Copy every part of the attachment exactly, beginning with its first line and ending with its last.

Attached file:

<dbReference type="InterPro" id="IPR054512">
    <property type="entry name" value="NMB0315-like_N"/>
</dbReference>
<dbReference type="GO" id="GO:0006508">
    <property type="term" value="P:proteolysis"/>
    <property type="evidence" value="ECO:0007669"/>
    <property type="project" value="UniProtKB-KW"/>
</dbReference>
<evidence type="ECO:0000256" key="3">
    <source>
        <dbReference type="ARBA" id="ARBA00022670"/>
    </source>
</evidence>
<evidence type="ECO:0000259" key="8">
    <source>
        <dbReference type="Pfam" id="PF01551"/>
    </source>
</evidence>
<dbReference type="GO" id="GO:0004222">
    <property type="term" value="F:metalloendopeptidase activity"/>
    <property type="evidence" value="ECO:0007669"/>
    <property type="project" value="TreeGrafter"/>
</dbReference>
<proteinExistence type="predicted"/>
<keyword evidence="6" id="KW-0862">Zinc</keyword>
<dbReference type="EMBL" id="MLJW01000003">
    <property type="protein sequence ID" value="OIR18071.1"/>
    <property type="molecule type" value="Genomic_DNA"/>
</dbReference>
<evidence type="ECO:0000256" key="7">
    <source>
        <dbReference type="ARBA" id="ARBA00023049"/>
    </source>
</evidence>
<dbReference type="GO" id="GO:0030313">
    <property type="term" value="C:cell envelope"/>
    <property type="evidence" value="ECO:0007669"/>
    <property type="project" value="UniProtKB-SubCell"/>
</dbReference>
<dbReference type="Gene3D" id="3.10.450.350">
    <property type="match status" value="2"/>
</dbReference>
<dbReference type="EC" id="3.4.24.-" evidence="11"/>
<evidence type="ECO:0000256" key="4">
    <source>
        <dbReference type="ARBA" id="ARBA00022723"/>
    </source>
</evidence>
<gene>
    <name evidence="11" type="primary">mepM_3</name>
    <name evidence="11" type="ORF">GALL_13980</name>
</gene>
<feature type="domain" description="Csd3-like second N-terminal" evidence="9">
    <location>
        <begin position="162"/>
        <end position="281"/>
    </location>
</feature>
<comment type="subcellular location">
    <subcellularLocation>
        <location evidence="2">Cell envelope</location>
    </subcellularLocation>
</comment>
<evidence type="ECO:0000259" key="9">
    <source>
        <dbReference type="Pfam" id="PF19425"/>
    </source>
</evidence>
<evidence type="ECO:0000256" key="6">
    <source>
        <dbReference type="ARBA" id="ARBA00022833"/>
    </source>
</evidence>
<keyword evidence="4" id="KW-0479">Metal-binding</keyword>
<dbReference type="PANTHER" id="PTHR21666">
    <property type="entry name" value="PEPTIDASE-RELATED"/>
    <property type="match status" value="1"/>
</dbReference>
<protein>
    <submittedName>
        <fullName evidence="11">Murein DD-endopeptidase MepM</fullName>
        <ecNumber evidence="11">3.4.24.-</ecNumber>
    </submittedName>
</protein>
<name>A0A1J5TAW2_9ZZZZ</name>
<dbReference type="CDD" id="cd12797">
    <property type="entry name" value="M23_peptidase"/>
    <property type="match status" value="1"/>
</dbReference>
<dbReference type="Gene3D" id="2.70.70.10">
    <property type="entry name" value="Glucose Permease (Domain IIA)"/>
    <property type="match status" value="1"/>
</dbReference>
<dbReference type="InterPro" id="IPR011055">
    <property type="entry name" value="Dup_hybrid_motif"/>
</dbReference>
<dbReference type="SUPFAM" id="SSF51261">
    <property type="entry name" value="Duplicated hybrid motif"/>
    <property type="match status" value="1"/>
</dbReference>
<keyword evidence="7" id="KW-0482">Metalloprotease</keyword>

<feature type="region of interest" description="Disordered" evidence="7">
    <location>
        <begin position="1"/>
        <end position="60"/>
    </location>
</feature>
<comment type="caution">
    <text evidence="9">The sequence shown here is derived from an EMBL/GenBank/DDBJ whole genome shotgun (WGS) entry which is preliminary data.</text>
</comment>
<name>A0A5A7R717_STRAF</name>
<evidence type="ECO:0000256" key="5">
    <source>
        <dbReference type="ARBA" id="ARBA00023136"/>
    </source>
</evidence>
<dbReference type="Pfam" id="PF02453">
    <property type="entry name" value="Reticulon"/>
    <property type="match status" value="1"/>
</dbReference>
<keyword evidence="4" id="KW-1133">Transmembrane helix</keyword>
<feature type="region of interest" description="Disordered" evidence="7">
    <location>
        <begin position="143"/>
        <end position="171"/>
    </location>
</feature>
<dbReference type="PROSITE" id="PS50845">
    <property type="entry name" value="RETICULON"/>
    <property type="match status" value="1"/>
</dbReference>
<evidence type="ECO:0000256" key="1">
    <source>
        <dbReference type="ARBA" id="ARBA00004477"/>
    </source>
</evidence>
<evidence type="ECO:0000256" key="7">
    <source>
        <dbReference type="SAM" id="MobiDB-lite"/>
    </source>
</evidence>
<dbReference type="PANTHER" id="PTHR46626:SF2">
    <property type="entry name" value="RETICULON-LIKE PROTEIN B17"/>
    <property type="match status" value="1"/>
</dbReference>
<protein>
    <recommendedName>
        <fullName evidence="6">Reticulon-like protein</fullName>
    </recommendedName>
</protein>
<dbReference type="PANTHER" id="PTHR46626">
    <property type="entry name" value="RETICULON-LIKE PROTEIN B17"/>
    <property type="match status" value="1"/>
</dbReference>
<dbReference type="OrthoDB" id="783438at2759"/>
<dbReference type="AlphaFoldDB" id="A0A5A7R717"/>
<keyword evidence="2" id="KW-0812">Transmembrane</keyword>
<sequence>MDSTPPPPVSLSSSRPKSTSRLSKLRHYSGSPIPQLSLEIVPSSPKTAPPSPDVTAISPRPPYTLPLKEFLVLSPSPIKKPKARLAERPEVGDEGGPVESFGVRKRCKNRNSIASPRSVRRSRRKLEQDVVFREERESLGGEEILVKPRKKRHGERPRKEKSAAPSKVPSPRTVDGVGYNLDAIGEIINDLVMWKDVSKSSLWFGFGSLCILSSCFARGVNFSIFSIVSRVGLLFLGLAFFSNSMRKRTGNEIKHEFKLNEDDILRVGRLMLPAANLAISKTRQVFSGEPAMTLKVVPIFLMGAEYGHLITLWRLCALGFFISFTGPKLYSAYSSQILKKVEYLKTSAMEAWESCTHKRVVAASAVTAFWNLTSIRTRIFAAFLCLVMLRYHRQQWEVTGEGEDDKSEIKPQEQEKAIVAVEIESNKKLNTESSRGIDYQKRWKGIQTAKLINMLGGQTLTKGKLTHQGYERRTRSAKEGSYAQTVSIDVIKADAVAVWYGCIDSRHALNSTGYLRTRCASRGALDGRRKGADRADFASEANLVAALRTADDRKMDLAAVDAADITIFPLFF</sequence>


<dbReference type="InterPro" id="IPR054512">
    <property type="entry name" value="NMB0315-like_N"/>
</dbReference>
<dbReference type="GO" id="GO:0006508">
    <property type="term" value="P:proteolysis"/>
    <property type="evidence" value="ECO:0007669"/>
    <property type="project" value="UniProtKB-KW"/>
</dbReference>
<evidence type="ECO:0000256" key="3">
    <source>
        <dbReference type="ARBA" id="ARBA00022670"/>
    </source>
</evidence>
<evidence type="ECO:0000259" key="8">
    <source>
        <dbReference type="Pfam" id="PF01551"/>
    </source>
</evidence>
<dbReference type="GO" id="GO:0004222">
    <property type="term" value="F:metalloendopeptidase activity"/>
    <property type="evidence" value="ECO:0007669"/>
    <property type="project" value="TreeGrafter"/>
</dbReference>
<proteinExistence type="predicted"/>
<keyword evidence="6" id="KW-0862">Zinc</keyword>
<dbReference type="EMBL" id="MLJW01000003">
    <property type="protein sequence ID" value="OIR18071.1"/>
    <property type="molecule type" value="Genomic_DNA"/>
</dbReference>
<evidence type="ECO:0000256" key="7">
    <source>
        <dbReference type="ARBA" id="ARBA00023049"/>
    </source>
</evidence>
<dbReference type="GO" id="GO:0030313">
    <property type="term" value="C:cell envelope"/>
    <property type="evidence" value="ECO:0007669"/>
    <property type="project" value="UniProtKB-SubCell"/>
</dbReference>
<dbReference type="Gene3D" id="3.10.450.350">
    <property type="match status" value="2"/>
</dbReference>
<dbReference type="EC" id="3.4.24.-" evidence="11"/>
<evidence type="ECO:0000256" key="4">
    <source>
        <dbReference type="ARBA" id="ARBA00022723"/>
    </source>
</evidence>
<gene>
    <name evidence="11" type="primary">mepM_3</name>
    <name evidence="11" type="ORF">GALL_13980</name>
</gene>
<feature type="domain" description="Csd3-like second N-terminal" evidence="9">
    <location>
        <begin position="162"/>
        <end position="281"/>
    </location>
</feature>
<comment type="subcellular location">
    <subcellularLocation>
        <location evidence="2">Cell envelope</location>
    </subcellularLocation>
</comment>
<evidence type="ECO:0000259" key="9">
    <source>
        <dbReference type="Pfam" id="PF19425"/>
    </source>
</evidence>
<evidence type="ECO:0000256" key="6">
    <source>
        <dbReference type="ARBA" id="ARBA00022833"/>
    </source>
</evidence>
<keyword evidence="4" id="KW-0479">Metal-binding</keyword>
<dbReference type="PANTHER" id="PTHR21666">
    <property type="entry name" value="PEPTIDASE-RELATED"/>
    <property type="match status" value="1"/>
</dbReference>
<protein>
    <submittedName>
        <fullName evidence="11">Murein DD-endopeptidase MepM</fullName>
        <ecNumber evidence="11">3.4.24.-</ecNumber>
    </submittedName>
</protein>
<name>A0A1J5TAW2_9ZZZZ</name>
<dbReference type="CDD" id="cd12797">
    <property type="entry name" value="M23_peptidase"/>
    <property type="match status" value="1"/>
</dbReference>
<dbReference type="Gene3D" id="2.70.70.10">
    <property type="entry name" value="Glucose Permease (Domain IIA)"/>
    <property type="match status" value="1"/>
</dbReference>
<dbReference type="InterPro" id="IPR011055">
    <property type="entry name" value="Dup_hybrid_motif"/>
</dbReference>
<dbReference type="SUPFAM" id="SSF51261">
    <property type="entry name" value="Duplicated hybrid motif"/>
    <property type="match status" value="1"/>
</dbReference>
<keyword evidence="7" id="KW-0482">Metalloprotease</keyword>

<feature type="region of interest" description="Disordered" evidence="7">
    <location>
        <begin position="1"/>
        <end position="60"/>
    </location>
</feature>
<comment type="caution">
    <text evidence="9">The sequence shown here is derived from an EMBL/GenBank/DDBJ whole genome shotgun (WGS) entry which is preliminary data.</text>
</comment>
<name>A0A5A7R717_STRAF</name>
<evidence type="ECO:0000256" key="5">
    <source>
        <dbReference type="ARBA" id="ARBA00023136"/>
    </source>
</evidence>
<dbReference type="Pfam" id="PF02453">
    <property type="entry name" value="Reticulon"/>
    <property type="match status" value="1"/>
</dbReference>
<keyword evidence="4" id="KW-1133">Transmembrane helix</keyword>
<feature type="region of interest" description="Disordered" evidence="7">
    <location>
        <begin position="143"/>
        <end position="171"/>
    </location>
</feature>
<dbReference type="PROSITE" id="PS50845">
    <property type="entry name" value="RETICULON"/>
    <property type="match status" value="1"/>
</dbReference>
<evidence type="ECO:0000256" key="1">
    <source>
        <dbReference type="ARBA" id="ARBA00004477"/>
    </source>
</evidence>
<evidence type="ECO:0000256" key="7">
    <source>
        <dbReference type="SAM" id="MobiDB-lite"/>
    </source>
</evidence>
<dbReference type="PANTHER" id="PTHR46626:SF2">
    <property type="entry name" value="RETICULON-LIKE PROTEIN B17"/>
    <property type="match status" value="1"/>
</dbReference>
<protein>
    <recommendedName>
        <fullName evidence="6">Reticulon-like protein</fullName>
    </recommendedName>
</protein>
<dbReference type="PANTHER" id="PTHR46626">
    <property type="entry name" value="RETICULON-LIKE PROTEIN B17"/>
    <property type="match status" value="1"/>
</dbReference>
<dbReference type="OrthoDB" id="783438at2759"/>
<dbReference type="AlphaFoldDB" id="A0A5A7R717"/>
<keyword evidence="2" id="KW-0812">Transmembrane</keyword>
<sequence>MDSTPPPPVSLSSSRPKSTSRLSKLRHYSGSPIPQLSLEIVPSSPKTAPPSPDVTAISPRPPYTLPLKEFLVLSPSPIKKPKARLAERPEVGDEGGPVESFGVRKRCKNRNSIASPRSVRRSRRKLEQDVVFREERESLGGEEILVKPRKKRHGERPRKEKSAAPSKVPSPRTVDGVGYNLDAIGEIINDLVMWKDVSKSSLWFGFGSLCILSSCFARGVNFSIFSIVSRVGLLFLGLAFFSNSMRKRTGNEIKHEFKLNEDDILRVGRLMLPAANLAISKTRQVFSGEPAMTLKVVPIFLMGAEYGHLITLWRLCALGFFISFTGPKLYSAYSSQILKKVEYLKTSAMEAWESCTHKRVVAASAVTAFWNLTSIRTRIFAAFLCLVMLRYHRQQWEVTGEGEDDKSEIKPQEQEKAIVAVEIESNKKLNTESSRGIDYQKRWKGIQTAKLINMLGGQTLTKGKLTHQGYERRTRSAKEGSYAQTVSIDVIKADAVAVWYGCIDSRHALNSTGYLRTRCASRGALDGRRKGADRADFASEANLVAALRTADDRKMDLAAVDAADITIFPLFF</sequence>